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Difference between blockchain, banking system and bitcoin

05.28.21 11:20 AM By ROBERT

How is Blockchain different from Banks and is Bitcoin a Blockchain?

Blockchain vs bank

 

    How different is a blockchain from traditional banking? Before starting this, we need to understand the fundamental difference between public blockchain and private blockchain, Any Blockchain can be seen as a single digital ledger where all the transactions within a cryptocurrency ecosystem are recorded. The system so built, adds the new records in chronological order and is open for public to see live.

 

    This system is decentralized and the nodes available, are at different locations and is administered by different individuals/systems, if these individuals are part of the same organization, this blockchain so conceived is called private else public. In exact words, a private blockchain, is developed and maintained by a private organization who has the authority over its mining process and consensus algorithm. The organization that owns the Private blockchain, has the decisive power to allow who can join their network and have access to download the nodes. In this type of blockchain, no one other than the organization itself has the authority to read, write or audit or can override the blockchain commands or amend whatever within the blockchain anytime. This can been identified as a distributive ledger, shared between chosen individuals rather than a public ledger but as the ledger is encrypted and no one can really extract the information or keep an eye on the money so it serves the basic purpose of a blockchain.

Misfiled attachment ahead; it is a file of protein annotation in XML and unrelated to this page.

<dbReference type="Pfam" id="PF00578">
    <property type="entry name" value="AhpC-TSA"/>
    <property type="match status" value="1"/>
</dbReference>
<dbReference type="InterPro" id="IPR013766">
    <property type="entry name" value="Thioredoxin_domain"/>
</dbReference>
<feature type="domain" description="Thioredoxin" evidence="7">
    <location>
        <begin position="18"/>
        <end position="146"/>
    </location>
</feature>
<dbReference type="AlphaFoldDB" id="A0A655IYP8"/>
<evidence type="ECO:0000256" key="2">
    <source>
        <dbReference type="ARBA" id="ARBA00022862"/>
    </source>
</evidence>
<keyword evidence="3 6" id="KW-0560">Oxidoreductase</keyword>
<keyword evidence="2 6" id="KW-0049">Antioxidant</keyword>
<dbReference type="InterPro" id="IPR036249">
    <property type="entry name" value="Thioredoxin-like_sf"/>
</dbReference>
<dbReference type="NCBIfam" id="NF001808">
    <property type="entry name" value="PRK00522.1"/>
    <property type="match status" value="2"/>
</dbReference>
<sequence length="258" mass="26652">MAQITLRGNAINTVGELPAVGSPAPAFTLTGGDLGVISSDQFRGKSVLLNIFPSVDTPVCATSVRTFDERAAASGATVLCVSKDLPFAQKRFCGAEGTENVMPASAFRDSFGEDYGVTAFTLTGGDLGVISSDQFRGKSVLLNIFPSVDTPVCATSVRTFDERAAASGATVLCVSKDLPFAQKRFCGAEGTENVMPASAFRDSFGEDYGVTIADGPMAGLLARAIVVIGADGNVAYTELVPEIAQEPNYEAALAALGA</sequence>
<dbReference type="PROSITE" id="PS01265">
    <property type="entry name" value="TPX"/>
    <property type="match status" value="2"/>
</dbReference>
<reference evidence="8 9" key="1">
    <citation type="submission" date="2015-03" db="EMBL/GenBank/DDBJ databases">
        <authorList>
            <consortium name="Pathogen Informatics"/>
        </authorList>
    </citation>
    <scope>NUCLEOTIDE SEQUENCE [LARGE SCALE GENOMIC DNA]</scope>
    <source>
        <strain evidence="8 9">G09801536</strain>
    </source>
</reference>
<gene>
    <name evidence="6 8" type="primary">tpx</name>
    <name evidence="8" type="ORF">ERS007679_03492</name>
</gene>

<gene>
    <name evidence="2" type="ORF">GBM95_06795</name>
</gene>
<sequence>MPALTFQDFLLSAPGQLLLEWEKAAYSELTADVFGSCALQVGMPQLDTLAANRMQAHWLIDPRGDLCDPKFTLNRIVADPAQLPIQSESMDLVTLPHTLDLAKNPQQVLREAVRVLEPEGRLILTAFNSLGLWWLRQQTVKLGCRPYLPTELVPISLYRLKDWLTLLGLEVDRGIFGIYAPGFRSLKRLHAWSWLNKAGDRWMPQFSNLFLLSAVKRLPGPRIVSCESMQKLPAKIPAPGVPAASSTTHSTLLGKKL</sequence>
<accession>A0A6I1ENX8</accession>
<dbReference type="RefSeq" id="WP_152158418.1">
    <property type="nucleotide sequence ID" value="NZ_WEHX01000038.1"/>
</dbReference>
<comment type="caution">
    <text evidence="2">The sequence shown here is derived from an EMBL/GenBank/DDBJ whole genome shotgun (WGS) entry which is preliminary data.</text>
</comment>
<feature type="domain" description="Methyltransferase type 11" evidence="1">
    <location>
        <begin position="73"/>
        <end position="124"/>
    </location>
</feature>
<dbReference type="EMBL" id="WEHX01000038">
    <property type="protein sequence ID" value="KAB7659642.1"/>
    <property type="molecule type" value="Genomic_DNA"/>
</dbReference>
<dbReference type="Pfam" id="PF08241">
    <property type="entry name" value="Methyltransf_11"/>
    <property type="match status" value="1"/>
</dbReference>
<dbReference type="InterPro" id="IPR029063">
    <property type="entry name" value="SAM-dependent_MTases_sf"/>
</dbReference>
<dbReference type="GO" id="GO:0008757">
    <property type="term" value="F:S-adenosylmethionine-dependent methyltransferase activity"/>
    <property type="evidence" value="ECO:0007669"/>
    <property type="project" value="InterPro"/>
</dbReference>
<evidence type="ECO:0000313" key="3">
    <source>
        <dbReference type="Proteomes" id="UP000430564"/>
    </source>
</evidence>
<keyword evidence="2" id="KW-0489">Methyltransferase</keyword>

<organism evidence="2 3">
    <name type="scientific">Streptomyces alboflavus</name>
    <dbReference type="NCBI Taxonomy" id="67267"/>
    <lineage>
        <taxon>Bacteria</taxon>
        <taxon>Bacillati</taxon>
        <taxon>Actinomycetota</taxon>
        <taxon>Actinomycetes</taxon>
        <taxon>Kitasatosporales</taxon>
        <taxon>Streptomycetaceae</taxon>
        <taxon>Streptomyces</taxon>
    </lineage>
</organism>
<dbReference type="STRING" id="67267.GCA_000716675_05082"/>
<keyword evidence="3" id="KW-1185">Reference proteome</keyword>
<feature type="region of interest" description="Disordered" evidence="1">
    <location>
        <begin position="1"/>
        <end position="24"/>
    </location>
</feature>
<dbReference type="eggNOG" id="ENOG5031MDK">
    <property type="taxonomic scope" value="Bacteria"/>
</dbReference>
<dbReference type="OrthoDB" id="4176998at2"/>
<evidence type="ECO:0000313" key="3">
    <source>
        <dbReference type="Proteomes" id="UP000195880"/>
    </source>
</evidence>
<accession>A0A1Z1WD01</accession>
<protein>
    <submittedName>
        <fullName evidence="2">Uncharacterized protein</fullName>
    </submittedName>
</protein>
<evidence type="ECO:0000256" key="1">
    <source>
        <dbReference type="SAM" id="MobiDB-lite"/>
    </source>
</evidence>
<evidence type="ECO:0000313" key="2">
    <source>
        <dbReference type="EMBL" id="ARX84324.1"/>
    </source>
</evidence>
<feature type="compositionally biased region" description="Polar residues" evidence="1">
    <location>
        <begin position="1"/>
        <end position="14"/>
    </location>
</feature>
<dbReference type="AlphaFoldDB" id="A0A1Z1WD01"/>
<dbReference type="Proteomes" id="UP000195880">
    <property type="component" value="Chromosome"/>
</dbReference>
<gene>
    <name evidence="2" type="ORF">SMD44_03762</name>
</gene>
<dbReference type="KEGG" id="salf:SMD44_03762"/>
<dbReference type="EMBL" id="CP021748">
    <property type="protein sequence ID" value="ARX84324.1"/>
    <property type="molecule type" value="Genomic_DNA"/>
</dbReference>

There are pros and cons to this but we will be taking this to another blog, and will concentrate here on how different blockchain technology from traditional banking.


   In traditional banking culture, the central banks shares the ledgers with commercial banks and other financial institutions as and when needed. and traditional banking system relies on a centralized database which is a single point of failure that could lead to the entire banking system to fail, whereas Blockchain technology is a distributive ledger where any node with error could be corrected by referring to other nodes around.


    So the probability of failure of an entire blockchain is minimal and hacking and changing one block is meaningless and is not fruitful at all.


   Each year banks and other financial institutions spend a huge amount to keep a check on their customers under (know your customer) certain programs and other regulations that they have to follow, to reduce illegal activities like financial terrorism and money laundering. With Blockchain, this could easily be cut down to a minimal possible amount as information gathering about a particular client need not to be duplicated by different organizations.


   Besides this, with private blockchain, process could easily be automated about execution of contracts. Like in smart contracts, the terms are encrypted using keys of both the parties, and are distributed over the network so these are traceable but irreversible (because of use of particular time stamp, that is successive of previous and preceded of the next), which makes things easy and more secure.

   Also, traditional banking needs to contact the central authority to share the information and takes time to interchange currencies and therefore the transfer takes days and client losses money because of interchange of currencies (besides commission) but with the blockchain, transfer takes seconds and as the currencies associated are not governed by countries so there is no loss due to interchange of currencies.

   Is Bitcoin and Blockchain same?

   The Bitcoin protocol is built on a blockchain. Satoshi Nakamoto, the Bitcoin inventor, referred to it as “a new electronic cash system that’s fully peer-to-peer, with no trusted third party.” So we can see this as, Bitcoin merely uses blockchain as a means to transparently record a ledger of payments, but blockchain can be used to immutably record any number of data points for any service it is used for, eg., voting, sharing information about clients, end to end delivery of products etc.